Bobcats are relatives of the lynx found throughout North America. They are the smallest of the lynxes, with lanky legs, big paws, and distinctively shortened tails which make them instantly recognizable. These wild cats are extremely adaptable, found in a wide range of territories from deserts to deep woodlands. Like other wild cats, bobcats are vulnerable to hunting for their fur, and in some parts of North America, the cats are protected through hunting regulations to ensure that they will continue to thrive.
The appearance of a bobcat varies, depending on where the animal is found; desert bobcats, for example, tend to have more sandy brown fur, while woodland cats are darker with more spots. As a general rule, a bobcat has reddish brown fur marked with spots and sometimes striped legs, and the classically tufted ears which mark all lynxes. The short tail of a bobcat is tipped with white, and the animals are often quite muscular and stocky. In cold regions, bobcats grow a thick coat of fur to protect themselves from the elements.
There is some debate over the scientific classification of the bobcat. Many biologists have agreed upon Lynx rufus for the animals, while overs prefer Felis rufus, arguing that lynxes should not be placed in their own genus. Lynxes certainly have some distinct traits which seem to suggest that they can safely be classified in their own genus, and both usages are generally considered correct. Bobcats are among the most well known of the lynxes, because they tend to be less shy than their cousins, and the animals may be found very close to human settlements.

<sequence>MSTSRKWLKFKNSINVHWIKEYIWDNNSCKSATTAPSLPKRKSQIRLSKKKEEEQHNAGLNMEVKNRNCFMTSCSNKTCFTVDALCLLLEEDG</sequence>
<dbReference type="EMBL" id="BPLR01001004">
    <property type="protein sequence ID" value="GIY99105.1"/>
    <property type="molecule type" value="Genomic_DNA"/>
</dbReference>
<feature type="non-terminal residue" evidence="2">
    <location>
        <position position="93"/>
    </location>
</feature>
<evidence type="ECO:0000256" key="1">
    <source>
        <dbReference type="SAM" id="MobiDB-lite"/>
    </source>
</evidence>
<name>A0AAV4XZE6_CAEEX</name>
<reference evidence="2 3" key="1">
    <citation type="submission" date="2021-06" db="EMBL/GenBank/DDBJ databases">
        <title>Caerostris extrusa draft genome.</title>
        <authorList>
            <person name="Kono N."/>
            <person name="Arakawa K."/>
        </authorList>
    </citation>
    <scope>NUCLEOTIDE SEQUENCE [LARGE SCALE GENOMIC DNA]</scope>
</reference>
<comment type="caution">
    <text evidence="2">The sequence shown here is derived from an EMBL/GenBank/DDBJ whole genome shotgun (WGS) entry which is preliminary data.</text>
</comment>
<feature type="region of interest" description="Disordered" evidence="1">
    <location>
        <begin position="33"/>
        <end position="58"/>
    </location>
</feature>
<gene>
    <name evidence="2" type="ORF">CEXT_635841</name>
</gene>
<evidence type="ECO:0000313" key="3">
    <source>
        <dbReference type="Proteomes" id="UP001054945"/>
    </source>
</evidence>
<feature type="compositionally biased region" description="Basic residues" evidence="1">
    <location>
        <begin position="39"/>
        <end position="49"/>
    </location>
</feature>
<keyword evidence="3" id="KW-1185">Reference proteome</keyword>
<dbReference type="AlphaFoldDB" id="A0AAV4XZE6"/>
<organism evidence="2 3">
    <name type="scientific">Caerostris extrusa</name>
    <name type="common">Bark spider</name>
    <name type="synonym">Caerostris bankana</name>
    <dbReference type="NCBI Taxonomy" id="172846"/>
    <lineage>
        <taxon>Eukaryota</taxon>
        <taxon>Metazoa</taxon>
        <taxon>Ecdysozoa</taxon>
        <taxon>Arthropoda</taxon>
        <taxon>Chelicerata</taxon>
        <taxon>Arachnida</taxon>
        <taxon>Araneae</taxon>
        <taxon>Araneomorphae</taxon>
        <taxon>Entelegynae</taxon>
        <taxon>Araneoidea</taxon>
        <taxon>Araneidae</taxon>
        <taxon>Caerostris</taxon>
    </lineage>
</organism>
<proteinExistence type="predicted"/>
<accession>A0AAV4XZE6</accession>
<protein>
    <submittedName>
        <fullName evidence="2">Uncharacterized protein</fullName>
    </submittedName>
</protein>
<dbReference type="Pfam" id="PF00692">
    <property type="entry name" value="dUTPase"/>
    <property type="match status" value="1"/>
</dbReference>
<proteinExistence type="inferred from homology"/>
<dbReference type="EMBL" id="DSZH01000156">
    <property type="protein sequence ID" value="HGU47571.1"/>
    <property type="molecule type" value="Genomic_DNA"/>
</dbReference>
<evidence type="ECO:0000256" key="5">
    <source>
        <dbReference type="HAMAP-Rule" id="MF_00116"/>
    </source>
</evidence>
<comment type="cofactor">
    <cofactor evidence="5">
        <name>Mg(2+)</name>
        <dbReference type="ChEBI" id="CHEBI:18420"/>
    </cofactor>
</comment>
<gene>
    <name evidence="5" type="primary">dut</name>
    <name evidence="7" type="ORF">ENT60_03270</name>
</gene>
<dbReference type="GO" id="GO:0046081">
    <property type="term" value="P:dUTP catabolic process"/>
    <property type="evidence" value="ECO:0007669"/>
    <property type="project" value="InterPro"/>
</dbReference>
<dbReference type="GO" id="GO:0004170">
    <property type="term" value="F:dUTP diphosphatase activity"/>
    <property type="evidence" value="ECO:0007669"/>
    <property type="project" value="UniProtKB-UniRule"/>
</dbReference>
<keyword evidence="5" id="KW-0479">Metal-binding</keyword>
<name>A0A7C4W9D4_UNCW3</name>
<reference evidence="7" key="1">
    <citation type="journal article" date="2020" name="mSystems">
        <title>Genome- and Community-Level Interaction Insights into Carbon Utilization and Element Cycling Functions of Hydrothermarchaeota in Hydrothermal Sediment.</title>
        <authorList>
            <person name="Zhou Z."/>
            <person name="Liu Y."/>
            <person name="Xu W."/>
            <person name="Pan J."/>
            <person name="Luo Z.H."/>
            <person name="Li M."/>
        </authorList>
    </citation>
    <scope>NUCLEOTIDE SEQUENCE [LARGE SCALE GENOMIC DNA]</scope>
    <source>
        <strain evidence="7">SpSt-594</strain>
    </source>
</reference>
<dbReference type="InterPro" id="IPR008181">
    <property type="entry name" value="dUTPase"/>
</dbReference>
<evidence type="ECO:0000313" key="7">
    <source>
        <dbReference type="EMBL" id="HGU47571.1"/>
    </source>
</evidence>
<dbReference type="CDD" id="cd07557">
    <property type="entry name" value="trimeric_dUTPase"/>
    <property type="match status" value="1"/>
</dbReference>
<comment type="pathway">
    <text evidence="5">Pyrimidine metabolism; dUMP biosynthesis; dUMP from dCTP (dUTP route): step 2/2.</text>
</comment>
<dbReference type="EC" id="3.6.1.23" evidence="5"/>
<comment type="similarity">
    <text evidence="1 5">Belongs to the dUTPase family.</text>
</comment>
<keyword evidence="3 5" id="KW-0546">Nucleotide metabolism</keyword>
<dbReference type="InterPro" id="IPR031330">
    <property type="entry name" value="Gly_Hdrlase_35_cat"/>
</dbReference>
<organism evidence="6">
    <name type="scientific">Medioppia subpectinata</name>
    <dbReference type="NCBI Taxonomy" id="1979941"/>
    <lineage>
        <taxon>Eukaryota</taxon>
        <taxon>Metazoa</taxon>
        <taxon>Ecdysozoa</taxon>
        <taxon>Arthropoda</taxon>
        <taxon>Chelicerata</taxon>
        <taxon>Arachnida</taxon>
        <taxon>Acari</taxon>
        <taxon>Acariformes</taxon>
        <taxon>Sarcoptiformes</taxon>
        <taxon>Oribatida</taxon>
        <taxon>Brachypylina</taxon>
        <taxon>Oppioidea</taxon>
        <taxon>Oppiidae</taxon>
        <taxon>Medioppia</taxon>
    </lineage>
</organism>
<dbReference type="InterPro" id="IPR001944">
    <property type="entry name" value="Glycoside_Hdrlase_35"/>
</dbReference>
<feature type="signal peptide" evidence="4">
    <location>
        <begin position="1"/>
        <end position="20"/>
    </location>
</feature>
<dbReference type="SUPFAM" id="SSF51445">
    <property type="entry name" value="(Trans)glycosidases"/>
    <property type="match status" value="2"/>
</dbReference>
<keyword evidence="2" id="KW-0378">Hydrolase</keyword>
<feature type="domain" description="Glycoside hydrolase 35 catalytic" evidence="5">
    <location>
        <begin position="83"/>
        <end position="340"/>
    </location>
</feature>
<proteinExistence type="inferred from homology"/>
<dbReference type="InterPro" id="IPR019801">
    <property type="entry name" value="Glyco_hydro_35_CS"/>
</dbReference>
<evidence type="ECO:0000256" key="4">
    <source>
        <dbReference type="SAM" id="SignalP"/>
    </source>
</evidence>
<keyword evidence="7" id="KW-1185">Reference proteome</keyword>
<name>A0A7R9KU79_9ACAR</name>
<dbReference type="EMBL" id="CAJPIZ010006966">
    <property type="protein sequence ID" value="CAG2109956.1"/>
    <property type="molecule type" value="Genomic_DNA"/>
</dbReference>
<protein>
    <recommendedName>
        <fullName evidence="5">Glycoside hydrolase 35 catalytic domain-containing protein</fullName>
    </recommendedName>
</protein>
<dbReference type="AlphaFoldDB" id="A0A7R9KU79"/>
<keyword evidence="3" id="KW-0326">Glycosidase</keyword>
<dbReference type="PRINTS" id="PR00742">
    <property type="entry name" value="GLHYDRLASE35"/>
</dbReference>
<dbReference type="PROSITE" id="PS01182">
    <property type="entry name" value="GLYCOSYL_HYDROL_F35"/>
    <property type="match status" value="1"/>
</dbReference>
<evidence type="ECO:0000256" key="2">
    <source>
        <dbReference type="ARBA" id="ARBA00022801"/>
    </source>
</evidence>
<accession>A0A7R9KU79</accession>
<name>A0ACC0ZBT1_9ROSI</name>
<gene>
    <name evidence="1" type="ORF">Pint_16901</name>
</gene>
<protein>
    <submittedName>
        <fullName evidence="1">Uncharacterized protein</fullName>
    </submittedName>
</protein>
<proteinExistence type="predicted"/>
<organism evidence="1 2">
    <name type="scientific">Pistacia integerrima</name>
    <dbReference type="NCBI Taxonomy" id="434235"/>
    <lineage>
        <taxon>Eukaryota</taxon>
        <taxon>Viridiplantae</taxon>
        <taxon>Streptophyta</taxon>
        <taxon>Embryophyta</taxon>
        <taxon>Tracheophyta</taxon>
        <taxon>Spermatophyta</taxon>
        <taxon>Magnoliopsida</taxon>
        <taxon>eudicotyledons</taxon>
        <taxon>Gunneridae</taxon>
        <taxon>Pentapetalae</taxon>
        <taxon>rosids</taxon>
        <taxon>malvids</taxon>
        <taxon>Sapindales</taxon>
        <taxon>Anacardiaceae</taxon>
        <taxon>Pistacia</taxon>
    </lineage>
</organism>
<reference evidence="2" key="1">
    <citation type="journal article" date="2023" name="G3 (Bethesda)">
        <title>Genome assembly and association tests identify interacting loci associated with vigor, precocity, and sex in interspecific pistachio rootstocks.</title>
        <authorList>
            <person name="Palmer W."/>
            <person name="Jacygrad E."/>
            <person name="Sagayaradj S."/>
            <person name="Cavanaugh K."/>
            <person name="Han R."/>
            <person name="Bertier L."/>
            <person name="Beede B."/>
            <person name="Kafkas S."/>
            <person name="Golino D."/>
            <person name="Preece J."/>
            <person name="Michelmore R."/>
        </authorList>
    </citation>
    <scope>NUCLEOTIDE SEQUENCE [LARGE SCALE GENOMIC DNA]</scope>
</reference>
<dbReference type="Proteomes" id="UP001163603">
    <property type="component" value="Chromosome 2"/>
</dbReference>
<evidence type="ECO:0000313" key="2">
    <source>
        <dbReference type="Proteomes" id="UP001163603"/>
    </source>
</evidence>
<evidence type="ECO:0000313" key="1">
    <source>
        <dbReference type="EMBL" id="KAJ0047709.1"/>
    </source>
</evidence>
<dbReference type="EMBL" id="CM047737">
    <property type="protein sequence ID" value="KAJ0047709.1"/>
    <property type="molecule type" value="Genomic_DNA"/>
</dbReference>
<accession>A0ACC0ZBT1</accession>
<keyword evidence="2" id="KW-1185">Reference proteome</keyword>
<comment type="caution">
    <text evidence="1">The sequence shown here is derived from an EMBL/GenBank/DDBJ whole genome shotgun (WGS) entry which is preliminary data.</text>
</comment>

Like other lynxes, bobcats particularly favor hare and rabbit, but they will eat other small mammals as well. At times, the animals will also go after larger prey, usually because they are having difficulty finding small mammals. Bobcats are generally solitary, although they do briefly meet to mate in the early spring. The female bobcat bears a litter of two to six kittens after two months, and oversees the kittens until they are large enough to strike out on their own.
Native American mythology often features bobcats along with other wild cats such as the cougar. The predators were associated with strong hunters, and they were sometimes contrasted with Coyote, a major figure in Native American mythology. There has been some concern about heavy hunting of bobcats for their beautiful spotted fur, and in some regions the animals are also trapped as pests because they harass livestock. Biologists hope that the adaptability of the bobcat will ensure that the animals endure for the enjoyment of future generations.